Donnerstag, 30. Mai 2013

Healthy sandwich bread

Today I baked a bread which can be used to be eaten roasted or to make sandwichs. It contains lots of fibres and proteine.
If you look at the ingredients, you may think this bread is some kind of weired, crazy combination, but believe me, it is tasty and the texture soft, flexible, small bubbles only and the slices don't crumble away.

bread slices still warm with cheddar

I made one mistake concerning the baking tin. The baking tin is usually adjustable in size but somehow it did not work today. The tin should have been shorter (lengthwise) so that the bread shape could turn more square. Maybe I can fix it next time. Right now I am not satisfied with the bread shape, kind of flat.


  • 250 g wheat flour (allpurpose I suppose)
  • 150 g spelt flour
  • 100 g fine rolled oats
  • 60 g linseeds (curshed)
  • 1 tablespoon white sesame seeds
  • 100 g firm Tofu, finely mashed
  • 100 g butter, soft melted
  • 450 ml milk, warm
  • 2 tablespoons brown sugar
  • 1 teaspoon salt
  • 1 parcel instant yeast (for 500 g flour)  and 1 teaspoon instant yeast
  •  Milk for brushing

Add  all ingredients to your kitchen engine bowl and let run for 10 minutes at medium speed.
Dough is sticky and soft but not too soft. Let rise (bowl covered with clingfilm) until doubled in size (1 hour).
Punch down the dough and layer in a tin form for bread. My form is non-stick so I greezed it only a little.
Let dough rise again (covered) until doubled (45 min - 1 hour). Brush with milk.
Bake at 200 C for 10 minutes and 180 C for another 35 - 40 minutes.


Hiroyuki hat gesagt…

Being an avid reader of your blog, I'm fully aware that you are a great baker.

I often wonder about what you call kitchen engine bowl. Does every home in German have such a tool/gadget/machine?

If I had a machine like yours, and an oven, my attempts to make sakadane bread would be much easier, I suppose.

I'm quite interested in German bread, and have learned a lot from a Japanese woman living in Germany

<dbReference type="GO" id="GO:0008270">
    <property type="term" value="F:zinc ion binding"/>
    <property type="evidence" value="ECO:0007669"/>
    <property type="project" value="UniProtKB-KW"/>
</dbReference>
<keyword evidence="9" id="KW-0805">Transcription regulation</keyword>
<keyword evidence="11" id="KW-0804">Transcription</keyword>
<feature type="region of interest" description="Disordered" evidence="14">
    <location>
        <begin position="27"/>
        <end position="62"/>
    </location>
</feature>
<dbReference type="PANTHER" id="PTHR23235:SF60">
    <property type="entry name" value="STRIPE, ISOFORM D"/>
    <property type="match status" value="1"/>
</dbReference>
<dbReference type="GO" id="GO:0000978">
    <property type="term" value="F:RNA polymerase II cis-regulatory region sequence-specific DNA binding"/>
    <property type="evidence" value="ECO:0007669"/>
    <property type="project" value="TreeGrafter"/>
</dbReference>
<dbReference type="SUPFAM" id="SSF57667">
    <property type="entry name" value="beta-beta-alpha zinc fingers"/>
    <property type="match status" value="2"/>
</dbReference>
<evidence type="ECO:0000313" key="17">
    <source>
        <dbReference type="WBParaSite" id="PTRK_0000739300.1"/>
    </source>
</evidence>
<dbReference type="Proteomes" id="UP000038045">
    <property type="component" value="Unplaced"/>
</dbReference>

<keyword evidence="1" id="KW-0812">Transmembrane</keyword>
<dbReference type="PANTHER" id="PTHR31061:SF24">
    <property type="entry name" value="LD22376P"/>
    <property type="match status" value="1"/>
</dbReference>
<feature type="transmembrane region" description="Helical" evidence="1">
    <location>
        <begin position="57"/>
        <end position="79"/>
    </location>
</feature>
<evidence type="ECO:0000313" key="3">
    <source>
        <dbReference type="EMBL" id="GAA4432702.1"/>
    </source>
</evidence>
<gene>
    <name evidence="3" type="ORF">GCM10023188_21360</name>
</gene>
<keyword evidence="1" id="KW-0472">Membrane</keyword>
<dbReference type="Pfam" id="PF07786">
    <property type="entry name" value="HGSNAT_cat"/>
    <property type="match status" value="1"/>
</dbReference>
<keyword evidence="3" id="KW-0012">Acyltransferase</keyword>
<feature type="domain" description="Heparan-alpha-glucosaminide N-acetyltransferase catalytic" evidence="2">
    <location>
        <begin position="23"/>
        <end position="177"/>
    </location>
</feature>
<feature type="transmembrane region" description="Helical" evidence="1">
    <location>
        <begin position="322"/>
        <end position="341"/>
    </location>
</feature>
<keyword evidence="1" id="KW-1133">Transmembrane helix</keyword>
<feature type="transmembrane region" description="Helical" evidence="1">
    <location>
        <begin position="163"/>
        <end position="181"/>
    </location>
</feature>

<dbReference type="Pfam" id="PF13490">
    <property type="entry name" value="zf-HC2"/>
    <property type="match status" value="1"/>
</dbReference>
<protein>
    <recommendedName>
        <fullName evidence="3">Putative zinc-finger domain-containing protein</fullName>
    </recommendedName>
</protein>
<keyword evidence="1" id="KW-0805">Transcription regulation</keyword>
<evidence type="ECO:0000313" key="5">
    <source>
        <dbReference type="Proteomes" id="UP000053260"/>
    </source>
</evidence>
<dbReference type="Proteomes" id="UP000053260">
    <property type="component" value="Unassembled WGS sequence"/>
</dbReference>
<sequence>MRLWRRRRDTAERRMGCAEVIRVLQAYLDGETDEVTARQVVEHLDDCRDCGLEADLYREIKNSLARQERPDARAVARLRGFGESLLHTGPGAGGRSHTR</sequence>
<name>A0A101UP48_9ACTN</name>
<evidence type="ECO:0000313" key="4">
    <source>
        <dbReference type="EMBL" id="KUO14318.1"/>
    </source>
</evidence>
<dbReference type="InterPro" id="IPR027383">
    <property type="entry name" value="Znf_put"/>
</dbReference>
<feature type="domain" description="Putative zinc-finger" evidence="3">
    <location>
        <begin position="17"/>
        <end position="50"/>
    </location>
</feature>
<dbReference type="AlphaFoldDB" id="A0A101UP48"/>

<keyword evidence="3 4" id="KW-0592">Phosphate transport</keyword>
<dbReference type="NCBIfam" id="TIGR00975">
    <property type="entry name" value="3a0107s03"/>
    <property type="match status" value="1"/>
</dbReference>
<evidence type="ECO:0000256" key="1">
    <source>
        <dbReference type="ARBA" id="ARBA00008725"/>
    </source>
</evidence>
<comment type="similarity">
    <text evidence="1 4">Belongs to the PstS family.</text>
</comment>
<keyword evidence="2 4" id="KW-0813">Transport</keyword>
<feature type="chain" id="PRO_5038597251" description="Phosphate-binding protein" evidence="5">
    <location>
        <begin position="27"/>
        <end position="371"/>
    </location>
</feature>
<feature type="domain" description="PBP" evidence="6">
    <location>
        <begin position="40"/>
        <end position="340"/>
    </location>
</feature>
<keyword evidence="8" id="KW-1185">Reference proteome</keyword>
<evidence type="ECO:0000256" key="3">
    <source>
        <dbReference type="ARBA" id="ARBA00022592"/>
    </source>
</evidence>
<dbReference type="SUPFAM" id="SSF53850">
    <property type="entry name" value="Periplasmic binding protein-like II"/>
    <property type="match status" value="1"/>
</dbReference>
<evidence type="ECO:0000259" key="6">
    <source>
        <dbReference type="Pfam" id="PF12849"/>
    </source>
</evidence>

(Japanese only)
and, of course, from your blog.

There is not a single bakery that makes authentic German bread here in my small city, though.

Fräulein Trude hat gesagt…

I am not that great at baking elaborate german breads (because I am lazy..). It is really just common "hausfrau" baking. If you would like to bake great breads this private website from a german Hausfrau is the best (sorry in german)
Concerning the kitchen tool, it is a machine for mixing, kneading and blending. Only for people who really like to bake very often:
because it is huge and heavy. I think we germans like machines a little bit too much (laugh) so they are quite common in kitchens (from other producers too, Kitchenaid and such)

Hiroyuki hat gesagt…

Thanks for the link, anyway. I bookmarked it so I can learn both German and bread making (laugh).

As for machines, the Japanese like them a lot, too, but we tend to like small-size, handy ones that can fit nicely in Japanese small houses/kitchens.

The Japanese are into "home bakeries", kichen machines that can automatically bake bread from scratch. Sophisticated ones like GOPAN
can make rice bread from uncooked rice grains.

I'm thinking of buying a much cheaper one (around 6,500 yen). But, first, I have to talk to my wife. (That's usually the most difficult part...)

Fräulein Trude hat gesagt…

Ah yes, I once had a home bakery machine too (german name Backautomat) but switched back to my kitchen machine and oven (I like the breads crusts baked in an oven better). You can buy "ready to go" bread mixes (looks just like a bag of flour) at german super markets, perfectly suited for those kind of machines. Just fill the mix in your machine, add water and set the timer, select the program and leave it.

Sissi hat gesagt…

Kiki, it looks delicious, but unfortunately I cannot have wholemeal or/and bread with grains too often. I digest it very badly... Though I buy such bread from time to time and like it with taramosalata or pickled herring or egg salad... Never in closed sandwich. (A closed baguette sandwich is my favourite if it's a good baguette!).
I once talked to a French doctor who wasn't surprised and said that she digests such bread badly too (I have problems with oats too...). Apparently, unless someone is used to such a bread since childhood, it's possible that it's badly digested and she advised me to stick regularly to French baguette and such, but with unbleached good quality flour from a real baker (which is the bread I could eat every day at every meal till the end of my life... French bread with crunchy crust, slightly moist inside, big holes is my dream bread). I have recently met an Asian woman who has the same issue.

Fräulein Trude hat gesagt…

Sissi, you may laugh but I have issues with whole grain bread too. Some grain skins contain a allelochemical based protection against insects so called secondary metabolites. I guess this is what makes them hard to digest. Therefore my bread contains no whole grain flour (no skins) but some easy to digest grains as linseed. Linseeds will just walk through your body (laugh).